|"Martin Luther King Jr NYWTS 4" by New York World-Telegram and the Sun staff photographer: Albertin, Walter, photographer. - Library of Congress Prints and Photographs Division. New York World-Telegram and the Sun Newspaper Photograph Collection. http://hdl.loc.gov/loc.pnp/cph.3c22985. Licensed under Public Domain via Wikimedia Commons.|
I'm familiar with a certain type of conversation around Martin Luther King, Jr.
When he's being noted or praised, one or more people in the conversation will decide to mention that MLK, Jr cheated on his wife or plagiarized parts of this thesis or committed this kind of crime or that.
Keep in mind the conversation was never about whether we should add him to the Trinity or the Pantheon or what-have-you. Yet, in the conversation, there seems to be the need to shine a spotlight on MLK, Jr.'s flaws.
It is also characteristic of this conversation to note "If he hadn't been martyred, he wouldn't be so beloved."
I've heard all of these comments more that once, more than twice, more times that I can count.
The truth is, though, he was killed. Martin Luther King, Jr was shot and killed because he advocated for equality of black Americans with white Americans and because he was part of a group that was no longer prepared to see the goal of justice pushed away until a "more convenient time".
My first-grader came home this week and asked me if I knew about "King Junior". Once I figured out who he was talking about, I asked what he'd learned. He told me that once there was a time when kids with different skin colors could go to the same school. "King Junior" helped fix that so kids [like black kid in his class] could all go to the same school. I asked if he learned what happened to Martin Luther King, Jr. He said, "They shot him."
They shot him.
I did explain that Martin Luther King, Jr didn't exactly work with schools all the time. That he did a lot of work so that people with different skin colors would be allowed to choose who was in charge and who makes decisions... what we do when we vote. Some people did not want to allow people with black and brown skin to vote.
As I drove and talked, I wondered when I should explain that it is still that way.
And I wonder how long it will be before someone adds to the "conversation" about MLK, Jr with my son. How long will be before someone feels compelled to mention the character flaws of the man alongside his work? Will this be the same person who is silent about Tamir Rice or Freddie Gray or believes the death of Michael Brown was justified or has no concerns about Sandra Bland?
When I read "Letter from a Birmingham Jail", it is everything to me that Romans or Galatians was and is. I expect no more perfection from the author of those epistles than I do of the later letter, itself as much an epistle.
Martin Luther King, Jr didn't have to be Jesus to be right. He didn't do everything perfectly, but he was still right. He didn't have to be a non-sinner to still be a saint. He didn't have to be Jesus carry a message of justice to the world. He didn't have to be Jesus to see God's affection for all people. He didn't have to be Jesus to dream of a time of unity and community.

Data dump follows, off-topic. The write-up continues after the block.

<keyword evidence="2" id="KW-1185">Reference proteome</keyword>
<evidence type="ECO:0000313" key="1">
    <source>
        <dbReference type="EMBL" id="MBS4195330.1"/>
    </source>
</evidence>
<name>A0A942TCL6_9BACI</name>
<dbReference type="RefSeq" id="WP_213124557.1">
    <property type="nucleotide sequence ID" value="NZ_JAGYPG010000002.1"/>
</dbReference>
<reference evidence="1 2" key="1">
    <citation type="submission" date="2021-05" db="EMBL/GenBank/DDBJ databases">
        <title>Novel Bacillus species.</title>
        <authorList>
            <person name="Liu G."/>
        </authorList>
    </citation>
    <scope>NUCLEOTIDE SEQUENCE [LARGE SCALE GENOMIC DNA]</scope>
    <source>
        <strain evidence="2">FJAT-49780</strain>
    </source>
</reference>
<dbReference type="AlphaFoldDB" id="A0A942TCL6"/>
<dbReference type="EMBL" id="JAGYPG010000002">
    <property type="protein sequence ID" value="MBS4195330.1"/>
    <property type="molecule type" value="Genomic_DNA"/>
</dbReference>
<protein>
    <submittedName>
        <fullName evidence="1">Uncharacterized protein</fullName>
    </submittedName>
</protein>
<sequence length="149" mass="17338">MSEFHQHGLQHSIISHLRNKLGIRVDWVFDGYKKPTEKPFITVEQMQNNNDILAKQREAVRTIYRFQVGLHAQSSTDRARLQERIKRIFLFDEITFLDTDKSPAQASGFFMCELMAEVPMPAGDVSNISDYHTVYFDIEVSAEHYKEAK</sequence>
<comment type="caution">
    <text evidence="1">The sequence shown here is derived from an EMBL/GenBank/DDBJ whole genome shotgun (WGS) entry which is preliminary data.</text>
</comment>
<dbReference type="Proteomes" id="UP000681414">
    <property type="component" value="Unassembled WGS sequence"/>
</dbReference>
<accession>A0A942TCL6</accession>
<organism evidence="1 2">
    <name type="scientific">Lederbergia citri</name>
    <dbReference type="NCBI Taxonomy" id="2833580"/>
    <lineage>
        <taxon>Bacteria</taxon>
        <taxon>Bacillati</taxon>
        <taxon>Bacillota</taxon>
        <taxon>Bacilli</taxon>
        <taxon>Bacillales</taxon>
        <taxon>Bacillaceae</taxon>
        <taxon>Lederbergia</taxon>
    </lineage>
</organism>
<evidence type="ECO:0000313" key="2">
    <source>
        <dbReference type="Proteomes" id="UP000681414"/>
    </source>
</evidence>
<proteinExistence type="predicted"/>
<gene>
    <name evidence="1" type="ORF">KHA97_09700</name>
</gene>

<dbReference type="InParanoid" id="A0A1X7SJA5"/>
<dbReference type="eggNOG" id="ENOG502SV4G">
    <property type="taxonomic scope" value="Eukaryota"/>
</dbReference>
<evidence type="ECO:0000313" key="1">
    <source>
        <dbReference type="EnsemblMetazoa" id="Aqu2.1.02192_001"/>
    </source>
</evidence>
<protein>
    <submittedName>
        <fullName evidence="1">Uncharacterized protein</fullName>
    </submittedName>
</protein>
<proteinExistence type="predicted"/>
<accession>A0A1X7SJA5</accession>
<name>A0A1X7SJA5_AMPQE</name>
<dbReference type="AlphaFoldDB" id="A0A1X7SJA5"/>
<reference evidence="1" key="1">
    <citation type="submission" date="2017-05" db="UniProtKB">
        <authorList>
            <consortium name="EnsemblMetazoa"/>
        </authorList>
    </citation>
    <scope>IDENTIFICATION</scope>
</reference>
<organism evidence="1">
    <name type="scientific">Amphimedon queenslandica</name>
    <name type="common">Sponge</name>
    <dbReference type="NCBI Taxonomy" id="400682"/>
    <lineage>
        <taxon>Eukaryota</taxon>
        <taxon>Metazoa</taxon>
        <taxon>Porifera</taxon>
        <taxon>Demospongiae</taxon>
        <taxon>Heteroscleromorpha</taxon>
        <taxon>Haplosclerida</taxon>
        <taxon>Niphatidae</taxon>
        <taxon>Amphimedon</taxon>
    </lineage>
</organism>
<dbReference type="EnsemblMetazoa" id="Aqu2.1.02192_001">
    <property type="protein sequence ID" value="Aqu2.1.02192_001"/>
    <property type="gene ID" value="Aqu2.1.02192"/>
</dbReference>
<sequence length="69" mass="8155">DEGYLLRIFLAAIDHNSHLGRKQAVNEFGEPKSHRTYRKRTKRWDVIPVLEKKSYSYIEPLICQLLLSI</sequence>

And he didn't have to be Jesus to be killed for being a threat to the status quo.
There are times when I haven't replied in The Conversation. When the other words start and I have indigestion, but I don't say "Stop right there." I wish I had. I hope that I will.
In the meantime, many people have a three-day weekend. Sales, vacations, rest, family time... Somewhere in there, let us remember the man who was one of the main voices of a movement that dared to dream of something different for the world, for America, for their communities, and even for the church.
Dr. King wrote in the aforementioned letter:
We must come to see that, as the federal courts have consistently affirmed, it is wrong to urge an individual to cease his efforts to gain his basic constitutional rights because the quest may precipitate violence. Society must protect the robbed and punish the robber. I had also hoped that the white moderate would reject the myth concerning time in relation to the struggle for freedom. I have just received a letter from a white brother in Texas. He writes: "All Christians know that the colored people will receive equal rights eventually, but it is possible that you are in too great a religious hurry. It has taken Christianity almost two thousand years to accomplish what it has. The teachings of Christ take time to come to earth." Such an attitude stems from a tragic misconception of time, from the strangely irrational notion that there is something in the very flow of time that will inevitably cure all ills. Actually, time itself is neutral; it can be used either destructively or constructively. More and more I feel that the people of ill will have used time much more effectively than have the people of good will. We will have to repent in this generation not merely for the hateful words and actions of the bad people but for the appalling silence of the good people. Human progress never rolls in on wheels of inevitability; it comes through the tireless efforts of men willing to be co workers with God, and without this hard work, time itself becomes an ally of the forces of social stagnation. We must use time creatively, in the knowledge that the time is always ripe to do right. Now is the time to make real the promise of democracy and transform our pending national elegy into a creative psalm of brotherhood. Now is the time to lift our national policy from the quicksand of racial injustice to the solid rock of human dignity.
A three-day weekend contemplating that will not be wasted.